If more efficient operation of the temperature modification device is indicated by the comparison, the present computed efficiency value is stored in the digital computer in place of the prior computed efficiency value for the same value of Tout. In this way, there is maintained in the computer a table of the actual rates representing the most efficient operation of the temperature modification device over a period of time. As previously mentioned, these actual rates are stored in the table in conjunction with respective indexing markers representing outside temperatures existing when the actual rates were determined.

In the preferred embodiment, such table has three variable data arrays representing: a first column of the outside ambient temperature (Tout) indexing markers, a second column of cooling rates determined for respective ones of the Tout markers, and a third column of heating rates determined for respective ones of the Tout markers. For example, the start up table could include only the outside ambient temperature (Tout) vector at a given range of 135 F. to -66 F. in 1 F. increments. The data arrays for heating and cooling rates would preferably be initially assigned zeros. As efficiency rates are calculated, they are assigned to the corresponding outside ambient temperature and stored in the table in the manner described above. If a table entry is replaced by a later calculated efficiency value, the old rate with date is stored in a historical log also maintained in memory 10. This provides the ability to log optimum performance for each outside ambient temperature variable and yet maintain an archive of prior values.

If less efficient operation (by more than a predetermined tolerance in the preferred embodiment) is indicated by the aforementioned comparison, a control signal is generated for initiating inspection of the temperature modification device. This signal is generated and transmitted from the digital computer in the energy management apparatus 2. Transmission can occur locally, such as to the display 8, or it can occur remotely, such as through the remote communication network 24. The signal can be of any suitable format and content. One example is an encoded signal causing a message (e.g., "recovery rate is exceeding the stored historical data for identical cooling and heating conditions") to be displayed. As a result, the HVAC system 12 can be taken offline at a convenient time, inspected and repaired, if desired.

As mentioned, the signal is generated under control by the programmed microprocessor 4 when the current efficiency value adversely deviates from the stored value by a predetermined tolerance. This tolerance can be any desired value (including zero). For example, the tolerance may be 5 percent; but whatever value is used, it is preferably changeable such as by local entry or upload through the remote communication network 24.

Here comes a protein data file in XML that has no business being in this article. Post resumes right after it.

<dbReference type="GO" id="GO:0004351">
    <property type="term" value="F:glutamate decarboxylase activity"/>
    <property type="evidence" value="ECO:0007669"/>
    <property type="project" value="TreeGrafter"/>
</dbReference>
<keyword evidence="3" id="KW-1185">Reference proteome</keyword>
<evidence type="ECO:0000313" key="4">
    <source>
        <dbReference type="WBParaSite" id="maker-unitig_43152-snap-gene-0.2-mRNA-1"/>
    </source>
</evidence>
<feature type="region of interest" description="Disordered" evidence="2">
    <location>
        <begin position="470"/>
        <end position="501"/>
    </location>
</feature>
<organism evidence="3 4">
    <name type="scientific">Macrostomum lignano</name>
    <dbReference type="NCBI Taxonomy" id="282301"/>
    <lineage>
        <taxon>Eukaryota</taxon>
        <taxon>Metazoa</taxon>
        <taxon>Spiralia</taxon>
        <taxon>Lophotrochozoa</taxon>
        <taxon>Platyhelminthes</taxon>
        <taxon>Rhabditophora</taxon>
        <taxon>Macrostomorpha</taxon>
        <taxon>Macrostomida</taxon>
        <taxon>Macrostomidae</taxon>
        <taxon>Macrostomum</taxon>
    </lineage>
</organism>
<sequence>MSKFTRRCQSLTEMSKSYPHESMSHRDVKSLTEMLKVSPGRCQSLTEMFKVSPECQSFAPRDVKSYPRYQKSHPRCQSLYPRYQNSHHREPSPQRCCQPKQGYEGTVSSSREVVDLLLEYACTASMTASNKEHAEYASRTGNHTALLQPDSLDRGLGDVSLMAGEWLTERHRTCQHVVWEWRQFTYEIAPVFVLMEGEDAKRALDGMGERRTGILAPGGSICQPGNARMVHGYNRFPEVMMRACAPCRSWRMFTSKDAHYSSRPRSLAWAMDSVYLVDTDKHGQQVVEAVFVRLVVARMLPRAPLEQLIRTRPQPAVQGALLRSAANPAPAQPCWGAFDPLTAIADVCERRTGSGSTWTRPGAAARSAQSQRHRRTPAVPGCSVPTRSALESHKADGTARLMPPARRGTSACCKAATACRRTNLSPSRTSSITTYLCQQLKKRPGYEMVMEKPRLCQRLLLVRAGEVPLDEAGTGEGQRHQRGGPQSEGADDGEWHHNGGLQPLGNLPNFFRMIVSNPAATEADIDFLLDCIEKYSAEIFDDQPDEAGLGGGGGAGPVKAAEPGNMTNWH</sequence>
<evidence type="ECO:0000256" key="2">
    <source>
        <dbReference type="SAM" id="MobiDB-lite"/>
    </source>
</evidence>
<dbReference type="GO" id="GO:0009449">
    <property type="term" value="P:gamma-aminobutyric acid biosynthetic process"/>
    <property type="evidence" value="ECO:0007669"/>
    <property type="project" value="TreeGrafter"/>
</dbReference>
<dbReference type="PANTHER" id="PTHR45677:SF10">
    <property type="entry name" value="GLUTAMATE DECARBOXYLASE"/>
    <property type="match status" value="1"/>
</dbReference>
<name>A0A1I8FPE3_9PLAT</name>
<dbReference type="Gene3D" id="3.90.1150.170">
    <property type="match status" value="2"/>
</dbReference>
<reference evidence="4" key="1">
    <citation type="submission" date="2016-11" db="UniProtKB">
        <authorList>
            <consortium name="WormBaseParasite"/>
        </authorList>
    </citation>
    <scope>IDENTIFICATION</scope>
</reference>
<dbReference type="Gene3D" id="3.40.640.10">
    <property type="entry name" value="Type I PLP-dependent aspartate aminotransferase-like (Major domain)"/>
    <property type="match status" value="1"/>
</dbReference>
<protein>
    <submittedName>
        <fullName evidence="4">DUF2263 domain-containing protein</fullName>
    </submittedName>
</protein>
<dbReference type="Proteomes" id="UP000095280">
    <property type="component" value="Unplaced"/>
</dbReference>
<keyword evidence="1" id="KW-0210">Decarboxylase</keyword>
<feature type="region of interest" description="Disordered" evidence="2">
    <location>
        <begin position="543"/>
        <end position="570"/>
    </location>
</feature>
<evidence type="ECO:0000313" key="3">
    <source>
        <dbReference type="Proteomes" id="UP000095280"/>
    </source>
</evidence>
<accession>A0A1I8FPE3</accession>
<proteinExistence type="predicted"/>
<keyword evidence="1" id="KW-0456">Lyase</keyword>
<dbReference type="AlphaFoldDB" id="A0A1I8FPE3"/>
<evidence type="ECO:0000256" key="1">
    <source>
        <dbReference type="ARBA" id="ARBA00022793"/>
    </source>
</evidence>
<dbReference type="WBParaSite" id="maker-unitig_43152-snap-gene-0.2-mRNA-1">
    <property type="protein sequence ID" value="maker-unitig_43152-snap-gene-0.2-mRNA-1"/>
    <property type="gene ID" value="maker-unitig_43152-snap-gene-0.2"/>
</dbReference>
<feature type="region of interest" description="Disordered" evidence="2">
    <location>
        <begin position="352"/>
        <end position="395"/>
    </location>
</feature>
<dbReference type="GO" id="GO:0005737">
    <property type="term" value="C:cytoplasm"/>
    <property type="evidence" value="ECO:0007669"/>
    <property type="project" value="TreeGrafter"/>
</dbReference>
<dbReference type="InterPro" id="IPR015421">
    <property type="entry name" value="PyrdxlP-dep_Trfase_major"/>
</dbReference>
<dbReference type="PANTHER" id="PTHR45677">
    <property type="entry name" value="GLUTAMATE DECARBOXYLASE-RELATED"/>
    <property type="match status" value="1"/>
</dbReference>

EXAMPLE

The following is an example illustrating how the present invention functions and notifies of a possible HVAC performance degradation.

On one morning, the computed recovery time is determined to be 60 minutes for a client's HVAC system. The conditions that generated this recovery time are: outside ambient temperature of 30 F. (Tout), inside starting temperature of 60 F. (Tstart) and a desired temperature setpoint of 70 F. (Taim). This calculates to a temperature change of 10 F. when Taim is reached. The resulting efficiency value calculates to an average heating rate of 6 minutes per F. (60 minutes/70 F.-60 F.). If a month later, at identical ambient conditions (here, Tout equals 30 F. and with a 10 F. recovery temperature change), the morning's calculated recovery time is 120 minutes, then the rate of heating is 12 minutes per F. (120 minutes/10 F.). If the predetermined percent deviation or tolerance is 15 percent, then an inspection initiating control signal is generated and transmitted since the deviation is 100 percent in this example.

The foregoing method can be implemented in the system generally represented in FIG. 1. In FIG. 3 there is shown a flow diagram for a particular computer program for the specific implementation shown in FIG. 2. A program listing for such a program is set forth at the end of this specification.

Thus, the present invention is well adapted to carry out the objects and attain the ends and advantages mentioned above as well as those inherent therein. While a preferred embodiment of the invention has been described for the purpose of this disclosure, changes in the construction and arrangement of parts and the performance of steps can be made by those skilled in the art, which changes are encompassed within the spirit of this invention as defined by the appended claims.